bob nevin, 1938—2020

Shake On It: Bob Nevin, left, lends a hand to Chicago defenceman Dollard St. Laurent in the aftermath of the 1962 Stanley Cup Finals, wherein Toronto overcame the Black Hawks in six games.

Sad to see the news this morning that Bob Nevin has died at the age of 82. Born in 1938 in South Porcupine, Ontario, Nevin made his NHL debut in 1960 with the Toronto Maple Leafs. A right winger, he finished second in voting for the league’s top rookie, trailing teammate Dave Keon when the ballots for the Calder Trophy were tallied. Nevin won a pair of Stanley Cups with Toronto, in 1962 and ’63. In early 1964, a trade took him to New York when the Leafs swapped him (along with Rod Seiling, Arnie Brown, Dick Duff, and Bill Collins) for Andy Bathgate and Don McKenney. He succeeded Camille Henry as captain of the Rangers in 1965, serving six years in the role before another trade sent him to the Minnesota North Stars. Nevin went on to skate for the Los Angeles Kings and spent a final year, 1976-77, with the WHA’s Edmonton Oilers.

trademarked

Deal Him Out: Trades made Phil Esposito depressed and angry.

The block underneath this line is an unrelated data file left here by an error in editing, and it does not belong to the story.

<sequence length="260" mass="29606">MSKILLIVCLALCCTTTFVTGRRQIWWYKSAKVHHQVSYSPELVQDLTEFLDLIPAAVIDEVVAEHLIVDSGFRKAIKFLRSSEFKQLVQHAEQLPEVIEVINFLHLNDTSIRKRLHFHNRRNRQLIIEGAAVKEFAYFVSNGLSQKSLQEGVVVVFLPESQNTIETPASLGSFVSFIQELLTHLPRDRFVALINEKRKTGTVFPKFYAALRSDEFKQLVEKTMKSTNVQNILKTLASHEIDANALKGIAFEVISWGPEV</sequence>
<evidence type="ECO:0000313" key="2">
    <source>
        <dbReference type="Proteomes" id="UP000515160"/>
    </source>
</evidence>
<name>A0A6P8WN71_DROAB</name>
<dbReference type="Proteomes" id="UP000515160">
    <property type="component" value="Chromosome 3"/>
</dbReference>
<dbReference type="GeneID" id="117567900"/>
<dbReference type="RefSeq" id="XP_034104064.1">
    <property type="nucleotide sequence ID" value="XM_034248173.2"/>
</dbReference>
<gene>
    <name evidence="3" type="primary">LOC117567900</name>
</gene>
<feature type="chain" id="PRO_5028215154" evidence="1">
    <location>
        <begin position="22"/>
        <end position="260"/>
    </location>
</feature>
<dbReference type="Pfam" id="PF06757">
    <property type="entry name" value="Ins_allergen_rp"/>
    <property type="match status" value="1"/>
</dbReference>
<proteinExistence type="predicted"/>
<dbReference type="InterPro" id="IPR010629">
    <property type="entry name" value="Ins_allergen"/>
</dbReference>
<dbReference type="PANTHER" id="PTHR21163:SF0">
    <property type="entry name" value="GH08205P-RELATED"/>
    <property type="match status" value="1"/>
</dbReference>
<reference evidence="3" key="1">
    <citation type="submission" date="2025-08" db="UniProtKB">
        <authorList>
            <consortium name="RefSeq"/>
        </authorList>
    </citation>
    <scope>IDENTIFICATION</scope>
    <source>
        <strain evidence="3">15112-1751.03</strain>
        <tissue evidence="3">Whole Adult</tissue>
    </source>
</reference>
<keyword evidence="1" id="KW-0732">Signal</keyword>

Brett Hull grinned when he was traded from Calgary to St. Louis in 1988. “Yesssssss,” he said, and I quote. A few months later and a little to the north, Wayne Gretzky departed for Los Angeles amid a storm of tears, anger and accusations. That, the latter, is probably closer to the norm when it comes to what hockey players go through when they’re swapped, one team to another. A lot of the time they feel what Arnie Brown felt when the New York Rangers sent him to Detroit in 1971: “depressed, bitter, and shocked.”

Dave Schultz was dazed. His head felt heavy. He never thought it would come to this. Traded for draft choices! This was in 1976 when Philadelphia sent him south to do his hammering in L.A. He was angry. He blamed Bobby Clarke. After all he’d done for the Flyers in the way of punching their opponents! Not to mention them punching him! Humiliating. He said some things, which a reporter heard and published. There was a furor. “It’s dislocation pure and simple — and rejection,” he’d wax later. “You don’t think that someone else wants you; you think that somebody doesn’t.” Continue reading